Replying to LO24630 --
I don't want to sound like a broken record, but so many posts state that
people resist change, that resistance is natural -- that I have to speak
up again. This thesis is so taken for granted that it is rarely, if ever
challenged. I challenge it.
People do not resist change. People act consistently with their beliefs.
They think what they do is appropriate, natural, "right." If you want
them to do something inconsistent with their beliefs, they experience what
you want them to do as inappropriate, unnatural, and "wrong." People
don't resist change as such, they resist doing what they think is wrong.
What is the basis for this assertion? My firm has worked with over 1,000
individual clients and over 10,000 employees to help them eliminate the
beliefs that determine their behavior and feelings. When the beliefs are
gone (a process that takes a matter of minutes), a new behavior (change)
becomes natural and effortless. Behavior that was "resisted" before is
exhibited naturally now.
For more details, see earlier posts, my web site (www.decisionmaker.com),
or my book, R-create Your Life: Transforming Yourself and Your World.
By the way, most people also "know" that it is difficult or impossible to
quickly and permanently eliminate long-held beliefs. That's the first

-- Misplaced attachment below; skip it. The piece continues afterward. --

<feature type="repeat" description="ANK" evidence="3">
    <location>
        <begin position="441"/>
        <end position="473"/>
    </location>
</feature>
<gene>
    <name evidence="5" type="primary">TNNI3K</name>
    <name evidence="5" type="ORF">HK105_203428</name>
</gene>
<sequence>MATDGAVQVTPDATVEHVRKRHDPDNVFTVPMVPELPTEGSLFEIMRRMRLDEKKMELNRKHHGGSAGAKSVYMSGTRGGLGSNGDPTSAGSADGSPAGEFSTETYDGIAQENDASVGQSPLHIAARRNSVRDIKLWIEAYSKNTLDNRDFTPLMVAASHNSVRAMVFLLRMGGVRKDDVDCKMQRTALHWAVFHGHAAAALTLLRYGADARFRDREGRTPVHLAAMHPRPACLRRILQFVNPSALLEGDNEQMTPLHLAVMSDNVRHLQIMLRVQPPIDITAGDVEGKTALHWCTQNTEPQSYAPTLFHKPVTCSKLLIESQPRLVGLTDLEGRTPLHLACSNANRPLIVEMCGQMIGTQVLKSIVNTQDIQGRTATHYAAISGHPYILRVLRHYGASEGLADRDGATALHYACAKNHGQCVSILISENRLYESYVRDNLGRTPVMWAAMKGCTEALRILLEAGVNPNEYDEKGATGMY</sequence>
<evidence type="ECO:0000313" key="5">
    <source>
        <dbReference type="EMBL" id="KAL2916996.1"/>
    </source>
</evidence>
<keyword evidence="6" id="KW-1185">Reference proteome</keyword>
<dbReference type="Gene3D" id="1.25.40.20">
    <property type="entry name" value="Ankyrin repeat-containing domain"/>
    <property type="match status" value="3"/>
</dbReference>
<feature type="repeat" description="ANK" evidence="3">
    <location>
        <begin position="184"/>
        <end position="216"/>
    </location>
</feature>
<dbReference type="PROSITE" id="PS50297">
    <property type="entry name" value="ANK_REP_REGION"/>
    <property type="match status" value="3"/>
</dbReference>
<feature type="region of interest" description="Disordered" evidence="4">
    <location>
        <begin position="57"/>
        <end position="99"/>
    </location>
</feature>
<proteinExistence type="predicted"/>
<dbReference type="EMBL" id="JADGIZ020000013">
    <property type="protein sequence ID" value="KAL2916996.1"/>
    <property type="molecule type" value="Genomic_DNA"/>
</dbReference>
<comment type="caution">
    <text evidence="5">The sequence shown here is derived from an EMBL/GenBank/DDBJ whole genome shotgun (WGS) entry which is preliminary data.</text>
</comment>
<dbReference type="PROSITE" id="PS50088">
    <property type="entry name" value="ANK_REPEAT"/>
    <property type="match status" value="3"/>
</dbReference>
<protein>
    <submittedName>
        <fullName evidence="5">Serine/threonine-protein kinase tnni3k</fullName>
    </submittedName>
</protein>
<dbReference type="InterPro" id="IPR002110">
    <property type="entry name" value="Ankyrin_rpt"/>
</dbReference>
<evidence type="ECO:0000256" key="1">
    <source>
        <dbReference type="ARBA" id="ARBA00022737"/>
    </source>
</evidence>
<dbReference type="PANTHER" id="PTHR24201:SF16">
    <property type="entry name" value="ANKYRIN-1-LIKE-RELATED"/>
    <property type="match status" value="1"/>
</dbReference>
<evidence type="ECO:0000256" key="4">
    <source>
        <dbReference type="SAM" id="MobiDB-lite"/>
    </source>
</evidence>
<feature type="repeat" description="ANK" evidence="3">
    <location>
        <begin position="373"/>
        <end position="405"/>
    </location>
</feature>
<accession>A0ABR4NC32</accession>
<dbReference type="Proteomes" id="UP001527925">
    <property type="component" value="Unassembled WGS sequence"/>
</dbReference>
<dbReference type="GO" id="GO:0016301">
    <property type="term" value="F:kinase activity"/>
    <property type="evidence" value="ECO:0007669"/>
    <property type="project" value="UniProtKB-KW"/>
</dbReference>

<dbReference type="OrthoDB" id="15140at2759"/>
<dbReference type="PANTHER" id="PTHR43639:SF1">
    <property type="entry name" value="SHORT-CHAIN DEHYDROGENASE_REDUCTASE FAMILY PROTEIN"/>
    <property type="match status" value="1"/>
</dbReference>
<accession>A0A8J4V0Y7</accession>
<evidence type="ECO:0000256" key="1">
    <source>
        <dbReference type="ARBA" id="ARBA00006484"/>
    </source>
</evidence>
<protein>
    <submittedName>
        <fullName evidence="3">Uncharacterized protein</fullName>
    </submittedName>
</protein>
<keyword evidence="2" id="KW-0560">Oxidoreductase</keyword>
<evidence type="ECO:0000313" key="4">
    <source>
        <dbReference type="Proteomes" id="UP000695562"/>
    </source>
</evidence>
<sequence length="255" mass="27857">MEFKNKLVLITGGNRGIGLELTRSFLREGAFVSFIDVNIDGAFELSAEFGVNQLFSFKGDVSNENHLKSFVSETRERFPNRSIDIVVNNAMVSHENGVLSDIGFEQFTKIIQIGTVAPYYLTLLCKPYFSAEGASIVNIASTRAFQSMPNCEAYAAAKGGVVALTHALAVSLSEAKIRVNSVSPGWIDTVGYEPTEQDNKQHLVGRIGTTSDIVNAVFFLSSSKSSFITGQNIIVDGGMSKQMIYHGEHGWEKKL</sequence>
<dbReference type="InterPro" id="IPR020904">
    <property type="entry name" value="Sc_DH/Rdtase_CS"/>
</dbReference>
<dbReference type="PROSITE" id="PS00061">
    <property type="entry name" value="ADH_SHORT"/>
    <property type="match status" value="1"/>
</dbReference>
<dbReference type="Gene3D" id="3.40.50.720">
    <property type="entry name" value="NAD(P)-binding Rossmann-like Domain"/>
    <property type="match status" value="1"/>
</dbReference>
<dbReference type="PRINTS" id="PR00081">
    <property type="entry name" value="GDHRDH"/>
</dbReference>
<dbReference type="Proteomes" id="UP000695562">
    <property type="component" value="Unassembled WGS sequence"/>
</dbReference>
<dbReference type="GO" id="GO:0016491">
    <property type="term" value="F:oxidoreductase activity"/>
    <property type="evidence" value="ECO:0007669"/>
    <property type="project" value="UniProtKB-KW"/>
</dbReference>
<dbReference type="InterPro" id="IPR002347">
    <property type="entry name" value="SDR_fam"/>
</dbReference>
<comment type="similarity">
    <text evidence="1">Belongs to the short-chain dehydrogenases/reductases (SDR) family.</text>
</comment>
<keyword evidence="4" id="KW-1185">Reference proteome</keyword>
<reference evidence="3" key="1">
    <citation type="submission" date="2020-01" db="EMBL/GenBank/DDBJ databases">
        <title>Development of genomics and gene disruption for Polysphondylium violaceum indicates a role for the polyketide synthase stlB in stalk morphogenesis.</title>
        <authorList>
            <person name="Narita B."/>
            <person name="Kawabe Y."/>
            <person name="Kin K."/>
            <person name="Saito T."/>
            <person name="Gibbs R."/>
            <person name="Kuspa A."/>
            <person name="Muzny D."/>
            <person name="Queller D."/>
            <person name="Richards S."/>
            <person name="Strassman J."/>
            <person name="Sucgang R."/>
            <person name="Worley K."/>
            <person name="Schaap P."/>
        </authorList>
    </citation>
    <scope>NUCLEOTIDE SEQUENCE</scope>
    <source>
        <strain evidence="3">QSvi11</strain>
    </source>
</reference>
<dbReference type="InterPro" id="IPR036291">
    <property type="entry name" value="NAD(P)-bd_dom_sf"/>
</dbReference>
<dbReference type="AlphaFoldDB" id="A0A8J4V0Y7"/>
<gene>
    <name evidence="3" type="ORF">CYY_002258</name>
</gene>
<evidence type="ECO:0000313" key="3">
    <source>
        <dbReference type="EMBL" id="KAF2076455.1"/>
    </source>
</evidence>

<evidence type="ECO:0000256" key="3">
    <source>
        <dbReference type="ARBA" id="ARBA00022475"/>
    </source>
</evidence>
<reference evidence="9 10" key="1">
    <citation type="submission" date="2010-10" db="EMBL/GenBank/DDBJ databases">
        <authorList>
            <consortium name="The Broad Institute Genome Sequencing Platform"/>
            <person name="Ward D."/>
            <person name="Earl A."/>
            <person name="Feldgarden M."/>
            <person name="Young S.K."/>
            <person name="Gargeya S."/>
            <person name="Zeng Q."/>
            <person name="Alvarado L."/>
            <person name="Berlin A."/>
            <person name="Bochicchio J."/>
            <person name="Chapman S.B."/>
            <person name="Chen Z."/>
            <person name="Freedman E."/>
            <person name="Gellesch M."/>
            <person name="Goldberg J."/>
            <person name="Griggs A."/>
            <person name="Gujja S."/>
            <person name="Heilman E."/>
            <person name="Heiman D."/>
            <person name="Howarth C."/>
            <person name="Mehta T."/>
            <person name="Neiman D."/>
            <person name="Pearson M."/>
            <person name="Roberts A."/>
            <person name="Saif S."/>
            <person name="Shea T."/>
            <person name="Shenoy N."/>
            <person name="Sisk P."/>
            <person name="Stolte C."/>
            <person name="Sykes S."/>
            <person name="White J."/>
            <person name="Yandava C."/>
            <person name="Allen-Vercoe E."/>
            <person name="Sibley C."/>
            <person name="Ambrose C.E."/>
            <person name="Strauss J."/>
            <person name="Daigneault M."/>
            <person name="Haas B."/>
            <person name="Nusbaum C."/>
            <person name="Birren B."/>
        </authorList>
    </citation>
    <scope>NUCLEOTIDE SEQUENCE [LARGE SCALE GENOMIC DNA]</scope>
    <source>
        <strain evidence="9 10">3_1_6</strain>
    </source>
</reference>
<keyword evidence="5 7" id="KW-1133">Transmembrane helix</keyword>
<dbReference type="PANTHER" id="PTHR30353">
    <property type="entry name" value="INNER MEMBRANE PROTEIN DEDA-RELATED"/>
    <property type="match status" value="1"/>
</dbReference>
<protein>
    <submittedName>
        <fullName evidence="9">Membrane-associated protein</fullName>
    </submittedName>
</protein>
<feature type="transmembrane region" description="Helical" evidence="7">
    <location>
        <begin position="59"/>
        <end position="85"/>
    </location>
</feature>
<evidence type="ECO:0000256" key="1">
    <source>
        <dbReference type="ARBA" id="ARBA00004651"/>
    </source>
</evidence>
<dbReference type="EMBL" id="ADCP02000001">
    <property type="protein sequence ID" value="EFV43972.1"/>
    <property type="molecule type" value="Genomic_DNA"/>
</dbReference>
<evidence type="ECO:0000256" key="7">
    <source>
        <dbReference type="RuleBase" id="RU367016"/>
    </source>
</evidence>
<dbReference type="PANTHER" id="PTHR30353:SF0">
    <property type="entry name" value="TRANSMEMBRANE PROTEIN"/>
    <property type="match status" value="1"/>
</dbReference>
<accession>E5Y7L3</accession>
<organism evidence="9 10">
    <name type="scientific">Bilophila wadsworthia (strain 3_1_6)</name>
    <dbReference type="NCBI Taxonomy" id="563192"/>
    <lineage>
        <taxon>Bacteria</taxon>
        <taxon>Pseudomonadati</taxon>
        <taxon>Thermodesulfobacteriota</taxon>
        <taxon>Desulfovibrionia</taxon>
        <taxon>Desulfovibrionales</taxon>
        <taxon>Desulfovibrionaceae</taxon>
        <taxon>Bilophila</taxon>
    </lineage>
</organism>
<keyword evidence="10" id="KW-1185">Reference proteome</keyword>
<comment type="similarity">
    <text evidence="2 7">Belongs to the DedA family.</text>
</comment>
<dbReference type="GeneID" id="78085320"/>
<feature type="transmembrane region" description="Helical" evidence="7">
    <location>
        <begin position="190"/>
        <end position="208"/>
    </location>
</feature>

belief that needs to be questioned and "unlearned."
For information about the Decision Maker(R) Institute or
Re-create Your Life: Transforming Yourself and Your World
contact: firstname.lastname@example.org or visit www.decisionmaker.com
> > > 2) what stage of change causes the most resistance
> Every stage, resistance is needed for movement, resistance to change (both
> inertia and friction) are natural processes. Only the nature of the stage
> changes also the nature of the resistance. Expect resistance, look for
> resistance, do not fight it. The learning is in the resistance. Most
> people experience a paradox: they want to change what they do not like -
> nobody likes to eat the same meal everyday - but also do not like that
> they know not what they'll get from the change - what will this taste
> like. The best appraoch is to accept.
> > > 3) how do people react to change, what are specific behaviors
> > > related to resisting and supporting change
> In every way: people have preferences and all will react to change in
> their most natural way: some will reflect, others will object, some will
> feel bad, sad, distrusted, others will suggest better and new ideas or
> promote Not Invented Here. Choose the best way to use this resistance.
> Jan Lelie
"Morty Lefkoe" <email@example.com>
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